- "Well, the decision's on you, young lady, you don't need to go on about it." Kassouf said this after Matuson complained about Kassouf's talking. This was a surprisingly goading response from Kassouf. Kassouf did show himself able to make a couple fairly goading statements when bluffing, including how he called the clock on his opponent when he bluffed his counterfeited nines on the river.
- "Don't want to bust out with the whole camera crew watching. That will be embarrassing." Instead of drawing attention to how you "have to gamble to win" a tournament, here Kassouf is drawing attention to the negative aspect of gambling.
- "You don't put me on this hand, I'll tell you." Implying strength.
- "I'm not trying to bust you." This is a pretty conciliatory statement. These kinds of statements are much different than the "let's gamble" kind of statements and goading statements seen in previous hands. Oftentimes bluffers, if they are set on talking, will talk but do so in very friendly, conciliatory ways.
Admittedly the hands featuring Kassouf's talking are a small sample size. There were only a few hands during which he was seen talking at length. Adding to the difficulty in interpreting his behavior is that, at one point in the event, the floor people told Kassouf to stop talking at all when it was his opponents' decision, something that could have affected the amount and nature of his talking after that point.
Still, I am confident I've pinpointed a verbal imbalance that Kassouf has of being more likely to do a couple things when he's betting/raising with a strong hand:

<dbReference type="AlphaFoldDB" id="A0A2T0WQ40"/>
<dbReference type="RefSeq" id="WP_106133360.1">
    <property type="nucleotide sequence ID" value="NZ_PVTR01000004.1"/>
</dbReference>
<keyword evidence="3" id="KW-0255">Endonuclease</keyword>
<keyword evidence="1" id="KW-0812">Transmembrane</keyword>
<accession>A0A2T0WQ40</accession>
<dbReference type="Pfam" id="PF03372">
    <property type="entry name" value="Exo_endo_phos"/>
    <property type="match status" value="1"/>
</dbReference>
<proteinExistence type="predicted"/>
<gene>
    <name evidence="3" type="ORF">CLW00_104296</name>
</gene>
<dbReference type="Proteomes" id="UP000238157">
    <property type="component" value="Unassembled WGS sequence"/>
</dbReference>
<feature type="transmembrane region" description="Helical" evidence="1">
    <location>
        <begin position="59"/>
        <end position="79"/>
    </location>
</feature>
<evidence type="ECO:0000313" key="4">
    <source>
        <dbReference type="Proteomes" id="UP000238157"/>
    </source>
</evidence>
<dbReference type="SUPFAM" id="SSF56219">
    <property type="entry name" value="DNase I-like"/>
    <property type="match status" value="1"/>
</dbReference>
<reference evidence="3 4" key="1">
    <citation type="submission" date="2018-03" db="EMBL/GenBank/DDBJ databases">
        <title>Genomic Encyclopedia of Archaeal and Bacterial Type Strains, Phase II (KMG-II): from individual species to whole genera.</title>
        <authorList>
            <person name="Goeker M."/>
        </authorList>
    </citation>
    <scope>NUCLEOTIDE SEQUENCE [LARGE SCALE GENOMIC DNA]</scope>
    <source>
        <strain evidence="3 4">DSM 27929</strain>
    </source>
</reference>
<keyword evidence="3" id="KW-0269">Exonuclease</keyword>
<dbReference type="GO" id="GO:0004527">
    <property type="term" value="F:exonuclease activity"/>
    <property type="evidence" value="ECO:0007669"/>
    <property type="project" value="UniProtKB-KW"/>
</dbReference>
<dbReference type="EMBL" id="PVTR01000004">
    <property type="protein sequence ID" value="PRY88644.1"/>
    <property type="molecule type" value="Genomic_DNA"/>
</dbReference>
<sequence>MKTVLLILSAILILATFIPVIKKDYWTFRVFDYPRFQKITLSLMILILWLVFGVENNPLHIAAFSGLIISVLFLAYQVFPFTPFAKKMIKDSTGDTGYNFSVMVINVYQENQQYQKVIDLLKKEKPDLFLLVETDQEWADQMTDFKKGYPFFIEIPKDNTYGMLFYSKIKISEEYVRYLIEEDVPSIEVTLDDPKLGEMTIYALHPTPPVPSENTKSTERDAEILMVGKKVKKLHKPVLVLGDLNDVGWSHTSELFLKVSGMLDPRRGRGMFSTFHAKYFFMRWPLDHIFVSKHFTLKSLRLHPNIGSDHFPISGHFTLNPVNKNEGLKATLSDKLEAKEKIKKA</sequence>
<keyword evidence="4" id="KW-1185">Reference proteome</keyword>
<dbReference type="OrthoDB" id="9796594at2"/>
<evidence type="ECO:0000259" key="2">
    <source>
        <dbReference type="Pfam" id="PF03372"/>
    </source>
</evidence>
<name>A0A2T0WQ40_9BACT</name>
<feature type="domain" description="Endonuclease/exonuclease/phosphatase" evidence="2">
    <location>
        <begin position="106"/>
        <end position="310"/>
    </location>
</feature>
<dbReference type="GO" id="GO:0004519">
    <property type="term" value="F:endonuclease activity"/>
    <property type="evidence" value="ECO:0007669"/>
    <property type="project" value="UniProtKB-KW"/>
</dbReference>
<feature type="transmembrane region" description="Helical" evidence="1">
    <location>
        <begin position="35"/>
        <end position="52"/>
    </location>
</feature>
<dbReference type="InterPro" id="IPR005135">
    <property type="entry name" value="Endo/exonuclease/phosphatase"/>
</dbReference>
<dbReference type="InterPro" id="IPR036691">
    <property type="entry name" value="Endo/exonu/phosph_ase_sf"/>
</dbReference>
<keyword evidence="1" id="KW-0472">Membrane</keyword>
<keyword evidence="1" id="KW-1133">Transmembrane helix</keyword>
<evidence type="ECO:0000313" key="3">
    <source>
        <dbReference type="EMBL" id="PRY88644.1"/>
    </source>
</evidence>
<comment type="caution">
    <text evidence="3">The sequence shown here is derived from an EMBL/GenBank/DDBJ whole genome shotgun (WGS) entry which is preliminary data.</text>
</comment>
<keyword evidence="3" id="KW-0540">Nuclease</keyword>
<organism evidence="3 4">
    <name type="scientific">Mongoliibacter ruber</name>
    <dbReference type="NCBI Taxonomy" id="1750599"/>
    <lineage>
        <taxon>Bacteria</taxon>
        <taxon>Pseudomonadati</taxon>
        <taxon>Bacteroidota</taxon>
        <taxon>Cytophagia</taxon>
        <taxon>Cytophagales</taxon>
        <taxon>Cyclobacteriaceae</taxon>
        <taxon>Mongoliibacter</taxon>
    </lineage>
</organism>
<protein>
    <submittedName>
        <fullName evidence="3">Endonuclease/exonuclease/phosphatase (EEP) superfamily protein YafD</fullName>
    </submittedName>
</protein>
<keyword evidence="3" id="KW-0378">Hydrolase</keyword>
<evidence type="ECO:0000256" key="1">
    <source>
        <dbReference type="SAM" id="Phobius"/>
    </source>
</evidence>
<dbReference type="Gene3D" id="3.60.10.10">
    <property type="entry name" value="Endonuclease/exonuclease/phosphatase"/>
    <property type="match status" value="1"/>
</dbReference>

- Make weak-hand statements in various forms
- Make goading statements
I feel confident not only based on the few hands I've seen but also based on my research in writing Verbal Poker Tells and my confidence that these are patterns that are common in the general player population.
This is not to say that these patterns are 100% reliable. There are variations and outliers amongst the general population and for Kassouf himself. It can be hard when someone makes a single statement and is otherwise quiet.
But when you have multiple general tells leading in one direction, as you do in all of these Kassouf value-bet examples, it does add up to paint a pretty reliable picture. This analysis does show the downsides of talking a lot during hands. It is more difficult than most people realize to stay balanced and not have some sort of pattern show up when you do a lot of talking like Kassouf does.
At the same time, I do want to say, in Kassouf's defense, that even if he were definitely imbalanced, it does not necessarily mean that Kassouf was making bad choices, or that he was unaware of the imbalance. Theoretically, Kassouf could have been choosing his spots carefully and saying what he thought was likely to get a fold from his opponent in that specific situation.
As a way of illustrating this, you can find examples of imbalances in Daniel Negreanu's talking, but this is because Negreanu chooses his spots and tries to manipulate amateur players into doing what he wants. He would not choose the same strategies against more skilled opponents. I think this is important to note in order to leave open the possibility that Kassouf was more aware of verbal tells than you'd guess from his evident imbalances.
This week, I recorded a podcast with The Poker Guys, talking about Kassouf's "speech play" and verbal tells in general. If you found these articles interesting, I think you'll enjoy the discussion we had. Here's a link to that podcast.